Tuesday, January 5, 2010

Crafting in Clay

Our drive home from the orthodontist today turned into an impromptu art class.

For some inexplicable reason, Boy #3 brought along some modeling clay. He crafted a bullet out of his clay and showed it to his brothers, who promptly told him everything that was wrong with it ("it doesn't even have a primer pan"). They, of course, declared they could do better. Soon, all three of them were crafting projectiles out of clay.

Boy #2 made a shotgun shell. Boy #1 created a musket ball, which he deemed the most realistic, since musket balls WERE essentially round balls. Not to be outdone, I promised to blow them away by crafting a .22 when we arrived home. (Yes, I simply made a "22" out of clay. They did not appreciate my humor.)

The whole incident got me thinking about boys and the many ways our society restricts boy behavior. Would my boys have been allowed to create clay bullets at school? I doubt it. For understandable reasons, schools no longer allow weapons of any kind -- even in play. Boys who write stories with violent themes are referred for psychological counseling. Games such as King of the Mountain are disallowed.

Boys, though, are drawn to these things. Most boys have an innate fascination with weaponry and most boys have a desire to test their strength and courage against other boys. Boys have a natural tendency toward competition. Boys think, wonder and fantasize about war.

That doesn't mean that the boys in question actually want to blow each other's heads off; it just means that they're learning how to make sense of those impulses. It means they're exploring ideas. It means they're growing.

What do our boys lose when we forbid them from all expressions of violence? When we tell them what their stories can and cannot be about? Do they not learn that there's something wrong with them, at the core?

Today, I was glad my boys were home, free to craft in clay.


  1. I was going to send this link along to you anyway, but it seems appropriate for your post:

    My son took an art class this past summer and drew a really detailed, beautiful gun. The teacher met me at the door at the end of the class and told me he had had a talk with my son and concluded that he was not violent. He wasn't too concerned about the gun drawing. It took me a minute to realize that the teacher is a public school teacher during the year and that this would have been a real issue in PS. I have the picture proudly displayed in my kitchen! It does get some comments from PS parents:)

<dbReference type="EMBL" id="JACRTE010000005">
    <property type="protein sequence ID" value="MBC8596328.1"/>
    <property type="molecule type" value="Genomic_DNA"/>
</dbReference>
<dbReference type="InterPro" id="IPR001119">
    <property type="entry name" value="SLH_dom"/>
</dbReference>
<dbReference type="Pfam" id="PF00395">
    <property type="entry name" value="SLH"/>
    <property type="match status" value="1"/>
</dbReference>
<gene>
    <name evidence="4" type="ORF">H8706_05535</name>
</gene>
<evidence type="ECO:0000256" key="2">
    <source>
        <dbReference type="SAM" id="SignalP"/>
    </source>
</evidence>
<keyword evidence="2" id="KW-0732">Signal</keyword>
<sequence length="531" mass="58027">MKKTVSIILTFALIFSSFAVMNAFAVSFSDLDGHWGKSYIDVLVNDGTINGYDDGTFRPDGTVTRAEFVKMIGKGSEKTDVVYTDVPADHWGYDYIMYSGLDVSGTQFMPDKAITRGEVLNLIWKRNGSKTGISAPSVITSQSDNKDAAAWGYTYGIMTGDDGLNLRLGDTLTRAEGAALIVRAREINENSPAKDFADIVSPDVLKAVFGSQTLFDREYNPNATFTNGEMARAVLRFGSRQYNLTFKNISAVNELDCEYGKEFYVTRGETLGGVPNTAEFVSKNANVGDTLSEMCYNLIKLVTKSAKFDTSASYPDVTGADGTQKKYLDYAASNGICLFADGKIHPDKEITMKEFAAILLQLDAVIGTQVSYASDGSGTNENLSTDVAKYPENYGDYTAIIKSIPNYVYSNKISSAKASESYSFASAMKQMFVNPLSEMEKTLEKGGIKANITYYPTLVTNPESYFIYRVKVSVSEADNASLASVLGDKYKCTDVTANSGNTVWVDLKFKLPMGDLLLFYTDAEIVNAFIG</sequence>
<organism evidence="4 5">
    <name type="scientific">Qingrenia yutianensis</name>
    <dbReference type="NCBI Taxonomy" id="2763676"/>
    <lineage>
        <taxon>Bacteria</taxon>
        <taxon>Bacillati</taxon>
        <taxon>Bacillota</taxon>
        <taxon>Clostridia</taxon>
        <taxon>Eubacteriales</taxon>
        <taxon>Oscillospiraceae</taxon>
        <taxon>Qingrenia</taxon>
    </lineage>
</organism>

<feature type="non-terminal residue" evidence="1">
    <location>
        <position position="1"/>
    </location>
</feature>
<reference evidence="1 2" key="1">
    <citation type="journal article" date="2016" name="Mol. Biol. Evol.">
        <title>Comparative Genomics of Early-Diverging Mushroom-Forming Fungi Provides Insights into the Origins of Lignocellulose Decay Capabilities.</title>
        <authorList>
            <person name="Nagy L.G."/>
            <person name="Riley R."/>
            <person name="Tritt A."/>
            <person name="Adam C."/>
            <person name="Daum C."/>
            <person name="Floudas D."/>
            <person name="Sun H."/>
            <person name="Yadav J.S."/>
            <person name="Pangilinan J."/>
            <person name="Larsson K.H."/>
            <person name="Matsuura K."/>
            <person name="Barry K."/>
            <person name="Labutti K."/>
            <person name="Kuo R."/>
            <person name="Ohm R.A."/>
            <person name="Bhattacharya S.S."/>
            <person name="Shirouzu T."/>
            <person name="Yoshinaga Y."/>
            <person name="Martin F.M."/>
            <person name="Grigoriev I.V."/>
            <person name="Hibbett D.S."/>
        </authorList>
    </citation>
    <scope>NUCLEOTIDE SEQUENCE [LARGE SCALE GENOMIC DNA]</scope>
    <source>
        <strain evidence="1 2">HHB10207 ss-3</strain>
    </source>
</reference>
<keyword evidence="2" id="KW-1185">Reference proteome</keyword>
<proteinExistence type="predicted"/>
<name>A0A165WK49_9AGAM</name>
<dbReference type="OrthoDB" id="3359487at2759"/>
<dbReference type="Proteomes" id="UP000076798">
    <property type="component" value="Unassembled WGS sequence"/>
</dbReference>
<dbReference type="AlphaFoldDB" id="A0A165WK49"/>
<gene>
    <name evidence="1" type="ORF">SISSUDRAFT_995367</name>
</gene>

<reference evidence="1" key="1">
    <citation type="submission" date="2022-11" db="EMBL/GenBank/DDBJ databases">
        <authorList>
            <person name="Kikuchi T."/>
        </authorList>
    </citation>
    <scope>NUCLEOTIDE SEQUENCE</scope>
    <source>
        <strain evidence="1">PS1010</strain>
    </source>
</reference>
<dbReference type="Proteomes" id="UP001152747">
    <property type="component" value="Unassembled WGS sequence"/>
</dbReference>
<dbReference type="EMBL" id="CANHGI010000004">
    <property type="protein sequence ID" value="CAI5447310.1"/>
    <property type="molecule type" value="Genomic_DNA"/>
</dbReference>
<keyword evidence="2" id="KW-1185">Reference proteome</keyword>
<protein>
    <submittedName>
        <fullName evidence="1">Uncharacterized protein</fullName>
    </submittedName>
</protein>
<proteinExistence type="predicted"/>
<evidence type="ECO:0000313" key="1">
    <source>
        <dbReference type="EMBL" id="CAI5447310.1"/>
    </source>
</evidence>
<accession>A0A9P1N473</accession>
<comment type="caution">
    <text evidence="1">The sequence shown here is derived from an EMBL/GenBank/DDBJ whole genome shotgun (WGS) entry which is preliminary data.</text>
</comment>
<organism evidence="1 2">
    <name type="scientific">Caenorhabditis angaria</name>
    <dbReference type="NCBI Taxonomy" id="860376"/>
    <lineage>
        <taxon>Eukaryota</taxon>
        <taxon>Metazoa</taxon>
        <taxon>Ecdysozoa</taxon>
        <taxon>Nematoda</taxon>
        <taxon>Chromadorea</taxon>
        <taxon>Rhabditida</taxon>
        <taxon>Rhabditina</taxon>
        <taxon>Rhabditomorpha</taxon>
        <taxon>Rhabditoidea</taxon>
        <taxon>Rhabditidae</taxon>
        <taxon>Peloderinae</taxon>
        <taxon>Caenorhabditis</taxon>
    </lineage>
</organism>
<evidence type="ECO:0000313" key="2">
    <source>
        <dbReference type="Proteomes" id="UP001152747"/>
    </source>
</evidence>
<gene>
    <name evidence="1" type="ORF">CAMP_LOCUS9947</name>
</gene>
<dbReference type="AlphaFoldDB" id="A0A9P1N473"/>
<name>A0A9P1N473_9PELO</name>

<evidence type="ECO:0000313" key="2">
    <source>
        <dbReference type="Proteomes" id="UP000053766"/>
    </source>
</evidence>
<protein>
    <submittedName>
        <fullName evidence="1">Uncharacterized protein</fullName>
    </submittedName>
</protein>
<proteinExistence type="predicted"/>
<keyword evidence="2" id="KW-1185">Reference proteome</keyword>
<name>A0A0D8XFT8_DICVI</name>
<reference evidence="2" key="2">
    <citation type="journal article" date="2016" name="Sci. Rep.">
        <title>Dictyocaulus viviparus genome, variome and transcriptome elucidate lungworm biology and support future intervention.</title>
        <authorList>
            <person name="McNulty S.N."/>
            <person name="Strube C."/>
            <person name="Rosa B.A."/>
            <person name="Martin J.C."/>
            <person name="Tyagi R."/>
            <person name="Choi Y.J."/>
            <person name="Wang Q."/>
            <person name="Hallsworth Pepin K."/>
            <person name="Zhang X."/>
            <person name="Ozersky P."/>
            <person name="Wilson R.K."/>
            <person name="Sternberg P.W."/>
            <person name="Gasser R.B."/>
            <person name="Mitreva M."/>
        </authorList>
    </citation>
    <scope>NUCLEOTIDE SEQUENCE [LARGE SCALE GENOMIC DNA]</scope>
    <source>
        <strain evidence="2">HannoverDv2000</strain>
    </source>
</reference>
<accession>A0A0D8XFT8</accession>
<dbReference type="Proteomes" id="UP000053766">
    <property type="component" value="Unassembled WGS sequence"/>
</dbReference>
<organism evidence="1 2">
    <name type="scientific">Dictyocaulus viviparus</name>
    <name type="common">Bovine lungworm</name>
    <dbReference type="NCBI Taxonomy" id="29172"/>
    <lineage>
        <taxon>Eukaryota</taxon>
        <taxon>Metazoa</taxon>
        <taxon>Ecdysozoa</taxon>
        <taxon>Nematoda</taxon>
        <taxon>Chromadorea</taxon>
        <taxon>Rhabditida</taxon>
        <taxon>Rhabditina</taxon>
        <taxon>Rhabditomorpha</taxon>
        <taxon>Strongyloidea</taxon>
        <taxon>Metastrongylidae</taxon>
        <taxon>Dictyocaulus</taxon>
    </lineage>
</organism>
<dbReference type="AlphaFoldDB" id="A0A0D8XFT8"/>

2. I just found your blog, and I loved reading it! My boys are older than yours (I have four), but this really took me back. Great days -- crazy, but great!

    I have a book coming out this year, and come visit my blog -- there's a Boy Mom Life page just for you!

  3. What serendipitous timing. I'm just stopping by via the Boy Crazy button at Clarity-Chaos and am in the middle of crafting a post on a similar topic. I really appreciate your perspective on this and will be sure to link to you. Thanks for some additional food for thought this morning.

  4. If that had happened in an art class at my school, a visit to the guidance counselor would have sadly been the result. But, at the same time, as a teacher, seeing students create drawings that show guns or knives has to make me stop and consider what is going on in the child's life that pushes them to express themselves in such a way. Most of the time, it is just boys being boys. But sometimes, it is something much more serious, and it is in those instances that our cautiousness is valuable if it means that we are able to get the child the help he needs. Unfortunately, public education has lost the ability to differentiate and account for normal "boy" behavior versus troubled behavior and the rules are set so rigidly that they punish boys for simply being boys. I worry about my son going to kindergarten next year and having to submit to the rules of such a system.

  5. I wish I could home school my son. I think his life would be very different now if i could have.

  6. Natalie (and others who have made similar comments on other posts) -- What our sons need most of all is our support and love. Whether they go to school or learn at home, we are the most important influences in their lives. Love your son, listen to him, ask questions and become part of his life. THAT is what makes the difference -- not where he goes to school.

  7. There is so much out there celebrating being a girl and encouraging girls to do what at one time at least was considered to be "boy" stuff. I don't mind that so much...it was easy to find books for my eldest, but once I had a son, it was hard to find things he'd really get excited about.

    But we're hoping to build a trebuchet together this year. :)

  8. Dana,
    I'd love to hear more about your trebuchet project! My boys wanted to build a catapult earlier this year, but we haven't tackled that project yet. Maybe this spring...